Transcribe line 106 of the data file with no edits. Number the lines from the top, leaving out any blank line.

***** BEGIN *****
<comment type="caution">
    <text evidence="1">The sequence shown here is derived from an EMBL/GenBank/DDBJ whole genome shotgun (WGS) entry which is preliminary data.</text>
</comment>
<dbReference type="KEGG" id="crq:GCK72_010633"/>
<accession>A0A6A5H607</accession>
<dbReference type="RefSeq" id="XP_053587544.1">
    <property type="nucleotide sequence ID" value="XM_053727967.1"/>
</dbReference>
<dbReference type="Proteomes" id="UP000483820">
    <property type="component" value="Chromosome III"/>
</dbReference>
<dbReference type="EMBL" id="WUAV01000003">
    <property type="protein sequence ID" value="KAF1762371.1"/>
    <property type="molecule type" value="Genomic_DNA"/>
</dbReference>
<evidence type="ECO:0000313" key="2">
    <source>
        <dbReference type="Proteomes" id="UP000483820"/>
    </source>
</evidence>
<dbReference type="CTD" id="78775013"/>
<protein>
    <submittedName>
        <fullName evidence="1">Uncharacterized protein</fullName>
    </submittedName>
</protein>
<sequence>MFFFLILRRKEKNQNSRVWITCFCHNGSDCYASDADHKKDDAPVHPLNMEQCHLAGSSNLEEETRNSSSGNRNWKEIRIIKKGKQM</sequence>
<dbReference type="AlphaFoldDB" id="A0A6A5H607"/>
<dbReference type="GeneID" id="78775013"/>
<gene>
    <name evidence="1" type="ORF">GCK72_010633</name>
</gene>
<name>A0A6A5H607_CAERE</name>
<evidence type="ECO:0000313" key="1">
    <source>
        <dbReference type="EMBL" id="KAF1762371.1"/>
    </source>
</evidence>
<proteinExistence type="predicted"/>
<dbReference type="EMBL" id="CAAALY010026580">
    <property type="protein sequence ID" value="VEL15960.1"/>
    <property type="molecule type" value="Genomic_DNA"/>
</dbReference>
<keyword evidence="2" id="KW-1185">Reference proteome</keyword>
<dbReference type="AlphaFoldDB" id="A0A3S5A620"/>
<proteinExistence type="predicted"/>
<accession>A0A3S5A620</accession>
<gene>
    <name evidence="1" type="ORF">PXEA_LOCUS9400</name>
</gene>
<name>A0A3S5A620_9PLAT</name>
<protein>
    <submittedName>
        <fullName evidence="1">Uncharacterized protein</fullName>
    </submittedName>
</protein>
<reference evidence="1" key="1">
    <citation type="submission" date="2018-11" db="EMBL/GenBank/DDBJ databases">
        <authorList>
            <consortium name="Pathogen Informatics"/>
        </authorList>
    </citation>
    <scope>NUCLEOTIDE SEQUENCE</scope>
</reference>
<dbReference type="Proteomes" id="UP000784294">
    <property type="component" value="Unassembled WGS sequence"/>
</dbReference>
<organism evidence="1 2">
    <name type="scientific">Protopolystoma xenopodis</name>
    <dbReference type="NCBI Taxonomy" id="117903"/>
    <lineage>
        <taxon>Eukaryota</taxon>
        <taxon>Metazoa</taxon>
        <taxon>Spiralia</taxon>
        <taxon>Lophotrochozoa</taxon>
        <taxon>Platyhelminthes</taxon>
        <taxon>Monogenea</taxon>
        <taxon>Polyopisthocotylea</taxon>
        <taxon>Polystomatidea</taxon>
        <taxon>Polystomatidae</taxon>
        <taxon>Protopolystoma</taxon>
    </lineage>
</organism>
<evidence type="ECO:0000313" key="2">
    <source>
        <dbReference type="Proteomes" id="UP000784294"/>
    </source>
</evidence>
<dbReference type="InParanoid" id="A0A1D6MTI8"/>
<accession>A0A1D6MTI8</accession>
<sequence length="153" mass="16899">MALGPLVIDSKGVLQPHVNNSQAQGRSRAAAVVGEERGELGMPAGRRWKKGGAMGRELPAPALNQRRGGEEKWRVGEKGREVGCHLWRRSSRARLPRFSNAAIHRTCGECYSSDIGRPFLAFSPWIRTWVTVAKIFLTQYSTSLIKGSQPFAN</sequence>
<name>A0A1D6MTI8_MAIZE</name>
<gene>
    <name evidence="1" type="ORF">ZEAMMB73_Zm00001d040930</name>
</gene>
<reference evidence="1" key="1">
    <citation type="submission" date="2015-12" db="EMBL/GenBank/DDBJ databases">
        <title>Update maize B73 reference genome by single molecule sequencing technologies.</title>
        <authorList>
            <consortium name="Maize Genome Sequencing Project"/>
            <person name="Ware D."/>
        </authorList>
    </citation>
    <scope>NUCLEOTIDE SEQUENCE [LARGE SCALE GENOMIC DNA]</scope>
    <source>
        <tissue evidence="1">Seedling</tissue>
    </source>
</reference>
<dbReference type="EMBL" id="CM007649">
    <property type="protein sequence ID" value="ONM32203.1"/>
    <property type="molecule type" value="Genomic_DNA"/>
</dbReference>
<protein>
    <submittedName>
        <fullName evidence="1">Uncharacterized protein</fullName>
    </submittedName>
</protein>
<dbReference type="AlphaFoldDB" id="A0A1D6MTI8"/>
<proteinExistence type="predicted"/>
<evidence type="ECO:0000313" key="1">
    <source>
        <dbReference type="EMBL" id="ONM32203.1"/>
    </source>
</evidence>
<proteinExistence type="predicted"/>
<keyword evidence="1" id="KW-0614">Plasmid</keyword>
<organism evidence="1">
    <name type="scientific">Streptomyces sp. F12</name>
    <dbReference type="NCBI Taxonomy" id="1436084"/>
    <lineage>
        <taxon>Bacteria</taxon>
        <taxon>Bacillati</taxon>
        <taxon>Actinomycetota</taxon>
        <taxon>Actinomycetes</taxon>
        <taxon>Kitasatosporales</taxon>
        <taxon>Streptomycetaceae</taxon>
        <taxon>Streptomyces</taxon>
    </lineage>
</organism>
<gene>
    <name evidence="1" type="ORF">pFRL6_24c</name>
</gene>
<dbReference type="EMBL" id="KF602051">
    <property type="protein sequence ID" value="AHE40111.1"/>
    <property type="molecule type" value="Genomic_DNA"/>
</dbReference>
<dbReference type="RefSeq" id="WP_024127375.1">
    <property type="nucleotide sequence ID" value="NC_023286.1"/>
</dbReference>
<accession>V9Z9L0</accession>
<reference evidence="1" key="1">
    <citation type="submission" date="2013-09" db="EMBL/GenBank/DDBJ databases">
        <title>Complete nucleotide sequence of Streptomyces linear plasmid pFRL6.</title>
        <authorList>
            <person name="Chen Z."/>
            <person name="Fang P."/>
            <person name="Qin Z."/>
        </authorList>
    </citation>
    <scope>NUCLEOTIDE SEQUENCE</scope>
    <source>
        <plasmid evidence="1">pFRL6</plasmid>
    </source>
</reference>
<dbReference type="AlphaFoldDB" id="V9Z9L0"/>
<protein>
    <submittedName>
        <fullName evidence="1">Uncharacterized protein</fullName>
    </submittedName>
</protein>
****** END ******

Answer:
        <tissue evidence="1">Seedling</tissue>